I recently attended the Strata + Hadoop World Conference in San Jose, and came away impressed with the accelerating pace of innovation in the world of Big Data. Companies and startups are innovating in every area of the Big Data value chain – from automating how data is collected, cleaned, and organized; to data governance and management; to data storage using a plethora of NoSQL database technologies; and to the numerous emerging tools for data science. Read More »
Tags: Arun Saksena, big data analytics, Cisco, data scientists, Fog computing, Internet of Everything, internet of things, IoE, IoT
Kevin Collins, CEO and co-founder, Bit Stew
We’ve introduced several of the key figures within Bit Stew and shared with you the ways they are working to bring the IIoT to fruition, particularly within the energy sector.
I had a chat with Kevin Collins, CEO of Bit Stew to discuss the next opportunities for the company:
“It’s an exciting day at Bit Stew, with the announcement of additional funding from Cisco Investments and GE Ventures. With this support, we will continue to bring our experience in managing massive data sets and optimizing edge and fog computing to automate industrial operations in utilities and other industries as well.”
Kevin told me that the new funding will help fuel Bit Stew’s ongoing technology innovation and customer adoption: “This investment will open doors to new market opportunities for Bit Stew, and positions the company as a global leader in Software Defined Operations for IIoT. Bit Stew has quickly become the hot company to watch”.
Bit Stew was recently recognized to Greentech Media’s prestigious Grid Edge 20 list, as one of the top 20 innovators architecting the future of the electric power industry, along with Tesla, Duke Energy and SolarCity. “Making the Grid Edge 20 provides validation of our strong market traction, and is a tribute to what we’ve achieved since Bit Stew was incorporated in 2009. It also serves as a reminder of the responsibility we have to our utility customers, partners, and the industry as we work towards transforming the power sector to one that is more efficient, reliable and agile.”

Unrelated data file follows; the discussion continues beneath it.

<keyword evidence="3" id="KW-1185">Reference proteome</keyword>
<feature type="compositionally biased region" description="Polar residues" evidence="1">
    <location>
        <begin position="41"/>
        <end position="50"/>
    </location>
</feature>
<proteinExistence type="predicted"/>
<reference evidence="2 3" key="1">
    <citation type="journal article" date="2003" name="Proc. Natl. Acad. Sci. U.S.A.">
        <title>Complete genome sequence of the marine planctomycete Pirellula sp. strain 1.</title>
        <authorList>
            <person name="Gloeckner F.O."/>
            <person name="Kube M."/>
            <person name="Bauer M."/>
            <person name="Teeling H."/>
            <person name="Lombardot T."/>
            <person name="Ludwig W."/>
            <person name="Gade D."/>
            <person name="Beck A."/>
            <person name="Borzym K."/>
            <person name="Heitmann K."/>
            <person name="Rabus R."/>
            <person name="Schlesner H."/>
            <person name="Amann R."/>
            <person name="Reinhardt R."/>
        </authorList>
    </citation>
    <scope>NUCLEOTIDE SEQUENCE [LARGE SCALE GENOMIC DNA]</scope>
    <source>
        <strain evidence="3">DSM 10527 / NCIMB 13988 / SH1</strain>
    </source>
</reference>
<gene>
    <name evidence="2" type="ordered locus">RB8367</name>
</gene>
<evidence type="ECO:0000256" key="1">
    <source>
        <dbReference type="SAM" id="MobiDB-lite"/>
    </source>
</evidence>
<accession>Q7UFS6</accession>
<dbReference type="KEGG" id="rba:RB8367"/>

Purpose-built for the Industrial Internet
The MIx Core platform is the culmination of years of industry-hardened machine learning derived from trillions of data points analyzed throughout the utility and oil and gas industries. Purpose-built for the Industrial Internet, MIx Core processes and analyzes greater volumes of data than most of the largest social networks in the world every day.
Bit Stew’s MIx Core takes full advantage of Cisco’s IOx technology, by embedding its core technology inside Cisco fog devices, providing data analysis at the edge of the network and in cloud-based systems – all in real-time. Running MIx Core in the “fog” brings a significant new advantage for organizations that are dealing with massive amounts of data running on complex networks in the IIoT
“Bit Stew’s collaboration with Cisco and the synergy between our Mix products and Cisco’s IOx platform has allowed us to utilize fog computing to completely revolutionize the way the energy sector operates,” Kevin said. “By using the edge of the network in the computing and analysis process, together we can create instant intelligence that is shared simultaneously in the operations center and in the field. This contextual analysis of industrial operations enables decision-making with a confidence that wasn’t necessarily available before. This expanded awareness results in increased up-time, faster issue resolution and optimized dispatch of resources,” adds Kevin.
Clearly Bit Stew is going places. And not just with utilities anymore. Find out more here: Read More »
Tags: Bit Stew, Bit Stew Systems, Fog computing, IIoT, IoT, IOx, MIx Core, MIx Director, oil and gas, utilities